‘Life is tough here, broer’

2011-10-24 10:03

Johannes Jordaan (43) seems oblivious to the wind or the cold drops of rain it carries with it. He walks slowly with his hands in his pockets, deep in thought and seemingly resigned to whatever punishment the elements inflict upon his lanky figure.

Later, in the cold shack that is home to him, his partner Sarah Syster (45) and their three dogs, Jordaan explains he had been lost in thought, hatching a plan to make money to put a meal on the table for that day.

There is nothing to eat in the shack. The refrigerator has been switched off and Syster watches helplessly as Jordaan picks up the assortment of empty containers on a table.

It’s past lunchtime and they have had nothing to eat that day, just like the day before.

And with the rain and wind and the ticking clock, Jordaan is desperate to find something.

This, he says, is the way of life here in Blikkiesdorp.

At first glance, Blikkiesdorp resembles one of those mine workers’ dwellings of early Joburg.

Identical shiny zinc shacks form neat rows in the stark white sand. Above them, rows of electric cables hanging on poles swing violently in the wind.

In a narrow passage between the shacks, a group of teenagers take cover, one of them holding what looks like a bottle used to smoke drugs.

But the strong winds and the rain send many of the residents scurrying for safety.

The settlement, near Delft in Cape Town, was set up three years ago as a temporary residential area for people who were left homeless after a fire wiped out an informal settlement.

Although the City of Cape Town provides basic services such as water and sanitation, life in Blikkiesdorp remains a daily struggle.

Jordaan emerges from his bedroom carrying a blanket covered in a transparent plastic bag. He is going out to try and sell it. Maybe he can make R50. Some of the money will go towards the day’s meal and some towards pre-paid electricity.

Just the other day he bought electricity for R13, but that will not last for more than a few days. Sometimes when he’s made a little money from piece jobs, he says, he organises soup for the children in the neighbourhood.

Although he wishes to have a house of his own one day, it is not his greatest worry.

“My biggest wish is for the children here to have food, just something to eat. Yes, I want a house, but the suffering here...children should not suffer like this,” he says.

Elsewhere, Taswell Turner (24) is worried about the health of his 11-month-old son, Tyreez.

The toddler is constantly suffering from chest infections, which Turner attributes to the cold in the zinc shack.

Each time he looks across the road from Blikkiesdorp to a new housing development that’s going up, he
wishes he could move into one of the colourful brick houses. But he’s not even on a waiting list, which means his wait will be long.

“Life is tough here, broer. If you don’t have food, you can’t knock on your neighbour’s door because he also doesn’t have food. Children here don’t go to school because they don’t have food and many families go to bed without eating,” says Turner, who supports his fiancée Nadia Boss (18) and little Tyreez by doing piece jobs and buying goods to resell.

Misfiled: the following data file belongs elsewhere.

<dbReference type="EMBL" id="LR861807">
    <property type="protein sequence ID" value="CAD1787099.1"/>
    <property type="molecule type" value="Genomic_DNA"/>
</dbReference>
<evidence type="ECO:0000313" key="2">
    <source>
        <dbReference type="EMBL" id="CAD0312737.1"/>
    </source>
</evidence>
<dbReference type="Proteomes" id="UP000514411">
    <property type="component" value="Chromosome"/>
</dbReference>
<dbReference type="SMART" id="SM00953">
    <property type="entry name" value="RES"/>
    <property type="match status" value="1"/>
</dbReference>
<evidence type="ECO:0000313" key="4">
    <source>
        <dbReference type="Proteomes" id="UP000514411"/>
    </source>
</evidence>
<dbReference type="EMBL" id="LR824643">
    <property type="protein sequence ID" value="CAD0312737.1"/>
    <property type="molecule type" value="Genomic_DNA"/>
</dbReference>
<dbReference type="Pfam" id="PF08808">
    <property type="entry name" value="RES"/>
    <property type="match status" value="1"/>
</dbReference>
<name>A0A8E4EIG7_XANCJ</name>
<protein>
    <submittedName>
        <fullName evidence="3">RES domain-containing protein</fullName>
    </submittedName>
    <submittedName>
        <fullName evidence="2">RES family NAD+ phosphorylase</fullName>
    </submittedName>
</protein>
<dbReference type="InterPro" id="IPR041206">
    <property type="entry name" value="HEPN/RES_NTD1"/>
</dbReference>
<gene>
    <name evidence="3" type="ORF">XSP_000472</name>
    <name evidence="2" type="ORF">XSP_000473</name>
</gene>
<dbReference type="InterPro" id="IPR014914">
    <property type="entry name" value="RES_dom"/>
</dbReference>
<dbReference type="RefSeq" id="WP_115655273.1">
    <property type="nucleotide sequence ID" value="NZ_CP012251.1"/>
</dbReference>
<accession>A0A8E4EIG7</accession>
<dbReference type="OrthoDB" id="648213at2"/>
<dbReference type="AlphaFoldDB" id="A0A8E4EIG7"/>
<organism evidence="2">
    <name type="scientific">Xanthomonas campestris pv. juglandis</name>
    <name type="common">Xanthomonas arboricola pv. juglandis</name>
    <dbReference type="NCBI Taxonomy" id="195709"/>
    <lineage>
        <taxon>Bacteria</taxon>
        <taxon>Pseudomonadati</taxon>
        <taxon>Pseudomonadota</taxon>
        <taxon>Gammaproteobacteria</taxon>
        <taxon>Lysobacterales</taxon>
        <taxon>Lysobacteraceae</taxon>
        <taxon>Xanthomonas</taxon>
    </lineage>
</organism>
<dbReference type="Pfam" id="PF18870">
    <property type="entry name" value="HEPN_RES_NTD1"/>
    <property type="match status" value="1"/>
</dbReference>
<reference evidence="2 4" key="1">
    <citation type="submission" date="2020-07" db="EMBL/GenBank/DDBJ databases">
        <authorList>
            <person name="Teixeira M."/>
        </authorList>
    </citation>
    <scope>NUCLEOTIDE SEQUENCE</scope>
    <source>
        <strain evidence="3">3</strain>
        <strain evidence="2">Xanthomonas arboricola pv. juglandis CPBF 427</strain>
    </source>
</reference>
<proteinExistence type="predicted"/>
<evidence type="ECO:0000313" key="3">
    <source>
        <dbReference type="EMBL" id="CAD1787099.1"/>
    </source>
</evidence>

A block away, Nicholas Reynolds (50) stands looking out of the window of his shack into the quiet street. He has spent 25 years living in rented backyard rooms where his four children eventually grew up.

When he got tired of this kind of living he joined thousands of other squatters in Joe Slovo. Then, after a fire ravaged the settlement, the family of six moved into one of the houses at N2 Gateway, but soon found themselves at odds with the law.

For two years they lived in the street as the court battle between the squatters and the City of Cape Town raged.

“When I was at work I always wondered if my family would be there where I had left them when I went back. Then at night, I lay awake wondering why my children had to go through all this,” says Reynolds.

He lost his job as a forklift- driver because of being constantly absent from work, attending the court case.

Then, three years ago, together with other squatters, the family of six were moved to Blikkiesdorp.

“I have been on the housing waiting list for 21 years and now I see youngsters of 18 years old occupying new government houses and I wonder how can such things be happening.

“I never wanted to come here. Children get raped here and it’s very dangerous at night because criminals are always shooting at each other,” he says, pointing to a hole where a bullet pierced a neighbour’s shack during one of these nocturnal gun battles.

Residents say criminals and drug dealers have found fertile ground for their operations in this depressed community.

Burglars cut through the soft zinc sheets to help themselves to goods, money and food.

Just after leaving Reynolds’ shack, we come across a young man lying in the sand, shot in the leg – the victim of a drug turf war.

Later in the melee of police cars and throngs of residents, I spot Reynolds, he shrugs as if to say: “I told you so.”

At the entrance to Blikkiesdorp, Steve Jules (40) runs a stall he calls Crazy Corner. He sells everything from romance thrillers to hacksaws. He’s a lively character whose wit belies the deplorable conditions around him.

Jules says: “Whoooo, boss! When there’s a wind here you must pray to God that your roof doesn’t fly away.

“Look, this is not a stable place that one can call home. But I think it is the first true rainbow nation in South Africa. Not Zuma’s or Mandela’s, our true rainbow nation because you have everyone living here.”

Indeed, there are people of all races and nationalities here in Blikkiesdorp, many of them united in the uncertainty of not knowing where their next meal will come from.

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